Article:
As a photographer, you have the ability to portray a scene in a variety of perspectives. Taking the standard eye-level shot is expected and quite frankly, rather boring.
Being a photographer means more than taking a simple photograph; anybody can pick up a camera and click.
Like other artists, photographers are meant to tell stories through this visual medium and playing with different perspectives can help with this.
Different angles can inspire different emotions. It is the photographer’s decision to figure out what kind of story they are trying to tell.
Even in film, camera angles are used to create a mood to better tell the story. Here are four different points of view that can be used to a photographer’s advantage:
Shoot from below.
This angle works because it is a perspective not many experience in every day life. It is a small child’s point of view, looking up at this big world and feeling much smaller.
Taking a photograph from below will transform the main subject into a dominating feature of the image.
In response to this effect, the viewer will feel inferior and maybe, a little out of control. If you want take something powerful, like a tall tree, and make it even more commanding, consider shooting from below.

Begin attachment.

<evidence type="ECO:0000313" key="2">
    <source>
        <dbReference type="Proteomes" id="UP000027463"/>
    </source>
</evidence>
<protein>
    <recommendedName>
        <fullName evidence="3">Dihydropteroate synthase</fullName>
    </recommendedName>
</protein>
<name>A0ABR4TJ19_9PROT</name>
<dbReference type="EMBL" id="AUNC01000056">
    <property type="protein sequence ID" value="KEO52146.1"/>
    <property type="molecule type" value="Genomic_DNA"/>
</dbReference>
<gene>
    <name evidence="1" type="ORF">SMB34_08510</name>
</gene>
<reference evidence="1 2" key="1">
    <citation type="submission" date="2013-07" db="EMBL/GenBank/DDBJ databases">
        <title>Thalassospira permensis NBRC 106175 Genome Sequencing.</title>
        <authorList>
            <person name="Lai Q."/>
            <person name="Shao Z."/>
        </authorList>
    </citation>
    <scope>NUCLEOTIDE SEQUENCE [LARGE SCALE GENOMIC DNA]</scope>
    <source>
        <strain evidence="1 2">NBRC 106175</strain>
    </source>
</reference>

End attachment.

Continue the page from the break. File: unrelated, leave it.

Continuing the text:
Shoot from above.
Take the picture from a bird’s eye point of view. Instead of the main subject appearing larger, it will appear smaller, giving the viewer a sense of superiority. This can also give the viewer a God-like point of view.
They may feel protective over the main subject, as if they are watching over the scene from above. Shoot from the main subject’s point of view.
This is especially useful when trying to photograph an action. For example, think about a chef. A photographer could easily capture the image as a bystander, watching the chef work their magic, but a better photograph could be of the chef’s hands from above, making the viewer feel like they themselves are preparing the food.
Shoot at eye-level.
Yes, it has previously been mentioned to steer away from this technique, but there are many subjects that are not normally at eye-level and can be.
Think of ants and birds, both are rarely seen at eye-level. This is why photographing them as such can help the viewer relate to their world. Getting up or down to the subject’s eye-level is in fact, another point of view that works.
Of course, point of view can go beyond levels. It can also work with distance, making the viewer feel farther or closer to the main subject.
Like every other aspect of photography, experimenting with composition is the trick to finding your art. Shooting at your own eye-level is still a great way to compose an image, but using different levels may help you find other elements that can be captured that you did not notice before.